271 Pittsburgh school workers await layoff vote
Pittsburgh Federation of Teachers president Nina Esposito-Visgitis: "It's a really sad day at the PFT."
Superintendent Linda Lane: "It is still very regrettable and certainly very sad, but it's not of the original magnitude."
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The board of Pittsburgh Public Schools is expected to vote tonight to furlough an estimated 271 employees, including 178 teachers and other professional members of the Pittsburgh Federation of Teachers in a cost-cutting move.
In May, about 285 teachers and other professionals received provisional furloughs, but additional retirements, resignations and other changes have reduced the number by more than 100.
Even so, the number of teacher layoffs is larger than any other year in the district's institutional memory, said superintendent Linda Lane.
"It is still very regrettable and certainly very sad, but it's not of the original magnitude," she said.
In addition to the teacher layoffs, the list up for a vote tonight includes 60 paraprofessionals, nine technical-clerical workers, 11 pre-K teachers, 12 other pre-K employees and one administrator.
The numbers were still being finalized Tuesday.
The district also previously gave furlough notices to 17 secretarial-clerical workers, four central office workers and 12 adjunct instructors.
That brings the total to 304 furloughs this year although the district estimates the total number of positions being eliminated is estimated at about 500.
The teacher furloughs are part of a plan aimed at saving $29.1 million over a school year through workforce reductions, school closings and reconfigurations, feeder pattern changes and larger class sizes.
Some of the other furloughs are part of a plan to save an additional $13.1 million.
Pittsburgh Federation of Teachers president Nina Esposito-Visgitis said, "It's a really sad day at the PFT."
She said, "We're extraordinarily concerned by the number of teacher, paraprofessional and technical-clerical furloughs.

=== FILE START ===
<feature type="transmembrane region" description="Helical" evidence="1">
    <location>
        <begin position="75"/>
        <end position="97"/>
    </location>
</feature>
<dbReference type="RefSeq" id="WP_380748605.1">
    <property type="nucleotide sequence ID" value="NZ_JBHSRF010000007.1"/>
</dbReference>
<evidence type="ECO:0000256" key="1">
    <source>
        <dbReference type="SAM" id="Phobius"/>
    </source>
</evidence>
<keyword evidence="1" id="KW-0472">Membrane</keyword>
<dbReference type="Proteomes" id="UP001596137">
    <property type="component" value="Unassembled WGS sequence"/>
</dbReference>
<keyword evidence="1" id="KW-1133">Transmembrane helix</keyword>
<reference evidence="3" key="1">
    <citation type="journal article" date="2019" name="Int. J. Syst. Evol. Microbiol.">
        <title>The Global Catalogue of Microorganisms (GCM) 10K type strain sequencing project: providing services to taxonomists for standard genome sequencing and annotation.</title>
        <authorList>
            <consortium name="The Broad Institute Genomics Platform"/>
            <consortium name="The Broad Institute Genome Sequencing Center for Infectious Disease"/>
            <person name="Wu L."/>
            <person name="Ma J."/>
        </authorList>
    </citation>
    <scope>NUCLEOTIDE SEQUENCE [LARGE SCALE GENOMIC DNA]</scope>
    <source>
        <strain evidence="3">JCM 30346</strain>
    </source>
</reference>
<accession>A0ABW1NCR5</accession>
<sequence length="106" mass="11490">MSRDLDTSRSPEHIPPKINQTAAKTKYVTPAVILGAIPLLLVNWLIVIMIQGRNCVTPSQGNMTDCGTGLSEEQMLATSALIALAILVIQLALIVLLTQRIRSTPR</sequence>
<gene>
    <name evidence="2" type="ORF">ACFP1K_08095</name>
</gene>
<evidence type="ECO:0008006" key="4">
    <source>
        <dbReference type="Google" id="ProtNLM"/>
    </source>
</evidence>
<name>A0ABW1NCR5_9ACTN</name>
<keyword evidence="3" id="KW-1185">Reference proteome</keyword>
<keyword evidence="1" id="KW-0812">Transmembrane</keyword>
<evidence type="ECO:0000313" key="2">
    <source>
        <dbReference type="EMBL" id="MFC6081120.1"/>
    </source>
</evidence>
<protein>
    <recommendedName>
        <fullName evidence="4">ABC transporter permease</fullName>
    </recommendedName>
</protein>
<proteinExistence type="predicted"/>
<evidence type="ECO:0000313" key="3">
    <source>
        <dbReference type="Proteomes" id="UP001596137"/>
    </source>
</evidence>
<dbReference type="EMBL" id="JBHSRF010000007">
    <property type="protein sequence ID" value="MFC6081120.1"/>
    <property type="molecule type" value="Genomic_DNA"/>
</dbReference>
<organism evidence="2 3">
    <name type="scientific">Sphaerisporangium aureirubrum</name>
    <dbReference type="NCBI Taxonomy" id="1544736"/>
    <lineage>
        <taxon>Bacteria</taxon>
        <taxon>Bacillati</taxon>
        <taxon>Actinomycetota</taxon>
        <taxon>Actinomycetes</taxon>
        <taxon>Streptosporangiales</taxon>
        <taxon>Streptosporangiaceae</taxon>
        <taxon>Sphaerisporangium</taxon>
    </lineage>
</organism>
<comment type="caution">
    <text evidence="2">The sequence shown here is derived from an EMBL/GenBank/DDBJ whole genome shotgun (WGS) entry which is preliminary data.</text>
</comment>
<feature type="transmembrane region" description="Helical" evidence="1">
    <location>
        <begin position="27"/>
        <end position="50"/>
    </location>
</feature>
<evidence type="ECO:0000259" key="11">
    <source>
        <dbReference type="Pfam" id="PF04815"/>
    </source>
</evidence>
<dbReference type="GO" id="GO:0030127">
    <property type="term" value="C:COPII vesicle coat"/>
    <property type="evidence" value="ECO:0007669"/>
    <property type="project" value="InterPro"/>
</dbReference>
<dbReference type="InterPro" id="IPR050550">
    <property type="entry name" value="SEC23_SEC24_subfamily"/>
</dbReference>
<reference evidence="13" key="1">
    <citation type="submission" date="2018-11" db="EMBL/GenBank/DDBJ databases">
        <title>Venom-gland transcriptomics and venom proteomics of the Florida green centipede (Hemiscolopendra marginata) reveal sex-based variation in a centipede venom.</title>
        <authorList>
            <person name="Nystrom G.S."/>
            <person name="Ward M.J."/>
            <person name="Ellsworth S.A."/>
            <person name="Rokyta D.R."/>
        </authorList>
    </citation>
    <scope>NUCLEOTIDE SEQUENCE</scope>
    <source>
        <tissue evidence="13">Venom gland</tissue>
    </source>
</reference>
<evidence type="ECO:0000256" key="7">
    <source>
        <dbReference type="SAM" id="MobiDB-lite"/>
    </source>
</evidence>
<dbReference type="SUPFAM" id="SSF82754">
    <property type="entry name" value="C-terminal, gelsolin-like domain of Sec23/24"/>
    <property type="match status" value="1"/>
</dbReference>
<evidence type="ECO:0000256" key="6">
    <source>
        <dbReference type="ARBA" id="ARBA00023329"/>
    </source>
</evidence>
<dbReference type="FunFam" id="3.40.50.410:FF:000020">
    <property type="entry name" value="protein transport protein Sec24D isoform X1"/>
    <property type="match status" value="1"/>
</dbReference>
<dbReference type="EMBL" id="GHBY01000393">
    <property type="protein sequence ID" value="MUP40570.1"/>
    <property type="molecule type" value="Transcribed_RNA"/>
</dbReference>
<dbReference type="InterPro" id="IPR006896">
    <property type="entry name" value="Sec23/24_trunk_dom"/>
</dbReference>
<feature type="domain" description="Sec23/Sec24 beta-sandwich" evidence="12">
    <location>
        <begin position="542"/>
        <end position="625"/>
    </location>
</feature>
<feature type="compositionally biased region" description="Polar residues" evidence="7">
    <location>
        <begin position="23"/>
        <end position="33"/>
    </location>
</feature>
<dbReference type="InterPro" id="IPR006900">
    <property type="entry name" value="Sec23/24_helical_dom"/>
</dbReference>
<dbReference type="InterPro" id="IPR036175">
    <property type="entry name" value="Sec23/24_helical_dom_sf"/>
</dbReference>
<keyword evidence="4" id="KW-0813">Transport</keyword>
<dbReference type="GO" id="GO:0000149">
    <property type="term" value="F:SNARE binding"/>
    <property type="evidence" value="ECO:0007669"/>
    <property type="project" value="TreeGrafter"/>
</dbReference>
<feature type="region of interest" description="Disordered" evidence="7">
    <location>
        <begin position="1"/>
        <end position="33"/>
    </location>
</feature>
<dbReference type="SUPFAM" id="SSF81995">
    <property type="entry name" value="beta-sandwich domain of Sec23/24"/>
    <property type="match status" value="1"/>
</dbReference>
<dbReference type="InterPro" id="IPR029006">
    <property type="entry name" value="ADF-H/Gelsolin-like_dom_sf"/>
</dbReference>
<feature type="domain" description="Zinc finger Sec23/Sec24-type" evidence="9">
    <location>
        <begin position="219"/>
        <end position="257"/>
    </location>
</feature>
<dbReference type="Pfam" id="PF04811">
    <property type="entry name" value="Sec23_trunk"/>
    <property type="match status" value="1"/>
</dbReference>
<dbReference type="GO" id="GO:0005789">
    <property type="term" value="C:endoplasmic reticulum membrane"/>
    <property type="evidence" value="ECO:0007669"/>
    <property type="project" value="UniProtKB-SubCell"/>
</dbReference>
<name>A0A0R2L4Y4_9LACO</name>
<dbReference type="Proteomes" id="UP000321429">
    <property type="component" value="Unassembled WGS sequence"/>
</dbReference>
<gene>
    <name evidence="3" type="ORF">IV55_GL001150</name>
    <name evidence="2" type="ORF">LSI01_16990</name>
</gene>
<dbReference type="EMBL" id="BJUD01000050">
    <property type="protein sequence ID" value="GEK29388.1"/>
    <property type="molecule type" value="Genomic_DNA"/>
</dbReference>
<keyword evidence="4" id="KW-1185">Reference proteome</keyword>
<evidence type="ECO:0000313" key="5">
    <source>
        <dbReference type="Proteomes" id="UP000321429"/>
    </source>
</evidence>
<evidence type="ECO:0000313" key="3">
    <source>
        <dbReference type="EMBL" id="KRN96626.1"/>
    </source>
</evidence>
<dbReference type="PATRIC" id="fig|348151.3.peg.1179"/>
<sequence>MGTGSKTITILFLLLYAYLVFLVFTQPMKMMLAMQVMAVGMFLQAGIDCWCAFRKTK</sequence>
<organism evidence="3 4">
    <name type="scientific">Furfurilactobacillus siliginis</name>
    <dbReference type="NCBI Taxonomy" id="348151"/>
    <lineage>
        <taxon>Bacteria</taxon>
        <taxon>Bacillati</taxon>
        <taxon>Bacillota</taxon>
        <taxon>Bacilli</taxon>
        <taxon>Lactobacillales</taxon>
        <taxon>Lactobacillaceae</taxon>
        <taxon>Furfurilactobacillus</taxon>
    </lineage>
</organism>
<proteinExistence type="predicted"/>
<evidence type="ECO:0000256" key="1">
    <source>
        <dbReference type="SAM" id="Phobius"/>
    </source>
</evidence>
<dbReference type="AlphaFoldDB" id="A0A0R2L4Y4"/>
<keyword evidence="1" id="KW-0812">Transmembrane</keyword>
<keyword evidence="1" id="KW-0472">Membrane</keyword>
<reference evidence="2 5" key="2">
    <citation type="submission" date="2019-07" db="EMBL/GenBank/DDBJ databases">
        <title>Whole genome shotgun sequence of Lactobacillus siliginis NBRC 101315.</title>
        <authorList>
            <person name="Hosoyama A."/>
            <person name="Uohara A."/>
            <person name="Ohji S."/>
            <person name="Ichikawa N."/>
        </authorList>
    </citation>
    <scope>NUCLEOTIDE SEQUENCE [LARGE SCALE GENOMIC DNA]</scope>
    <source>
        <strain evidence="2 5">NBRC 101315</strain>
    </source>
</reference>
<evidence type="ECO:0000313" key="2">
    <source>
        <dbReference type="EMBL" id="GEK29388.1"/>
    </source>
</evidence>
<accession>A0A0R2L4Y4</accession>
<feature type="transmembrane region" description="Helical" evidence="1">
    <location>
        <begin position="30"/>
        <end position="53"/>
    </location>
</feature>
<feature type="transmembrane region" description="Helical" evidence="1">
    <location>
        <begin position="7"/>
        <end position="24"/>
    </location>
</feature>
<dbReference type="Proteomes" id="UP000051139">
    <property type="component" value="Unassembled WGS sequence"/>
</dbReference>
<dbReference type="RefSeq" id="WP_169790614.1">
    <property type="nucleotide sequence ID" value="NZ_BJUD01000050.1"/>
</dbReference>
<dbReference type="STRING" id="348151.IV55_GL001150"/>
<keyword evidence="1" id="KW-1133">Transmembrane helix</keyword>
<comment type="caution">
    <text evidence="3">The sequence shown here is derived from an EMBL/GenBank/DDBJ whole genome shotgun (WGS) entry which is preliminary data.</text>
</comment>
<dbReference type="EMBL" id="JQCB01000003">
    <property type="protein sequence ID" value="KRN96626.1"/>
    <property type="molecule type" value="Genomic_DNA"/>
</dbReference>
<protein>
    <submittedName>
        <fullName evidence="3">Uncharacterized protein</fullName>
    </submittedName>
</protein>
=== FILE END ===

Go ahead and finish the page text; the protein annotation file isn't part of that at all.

"We worry about appropriate services for our students, and the PFT continues to monitor this dire situation closely and will continue to do so until each and every one of our members is called back to our district and can continue their excellent work of moving our students forward."
The teacher layoffs follow the process spelled out in the union contract, which calls for teachers to be furloughed based on their seniority and certification.
At the direction of the board, Ms. Lane unsuccessfully tried to persuade the teachers to allow teacher effectiveness to be considered.
Esposito-Visgitis repeatedly has said that seniority, coupled with certification, is the only fair way to furlough teachers.
Ms. Lane's efforts to consider teacher effectiveness won support from various organizations, including the Pittsburgh and Grable foundations, The Heinz Endowments, A+ Schools and the Urban League of Greater Pittsburgh.
The district received 1,535 postcards and emails calling for teacher effectiveness to be considered in deciding who would be furloughed.
Ms. Lane called the community support "invaluable."
She said she will continue to try to persuade the union to agree to change the process.
"I do not consider this the end of this story," she said. "The board asked me to keep working on it."
Ms. Lane said there is a "range of effectiveness" among teachers who are being furloughed and those who are not.
Of those being furloughed, she said, five to 10 of them are in the top 10 to 15 percent of the district's teachers.
Of those who are staying, she said, "We also know we have a lot of highly effective teachers who are going to be in the classroom in August."
When the provisional furlough notices went out, the cuts among elementary-certified teachers went as deep as seven years of experience. Now they go to 3.8 years of experience.
About 29 percent of the furloughs are in K-5 schools and 24 percent in K-8 schools.
Before the furloughs, the district had the full-time equivalent of 2,245 teachers and other professionals represented by the union.
First Published July 25, 2012 12:00 am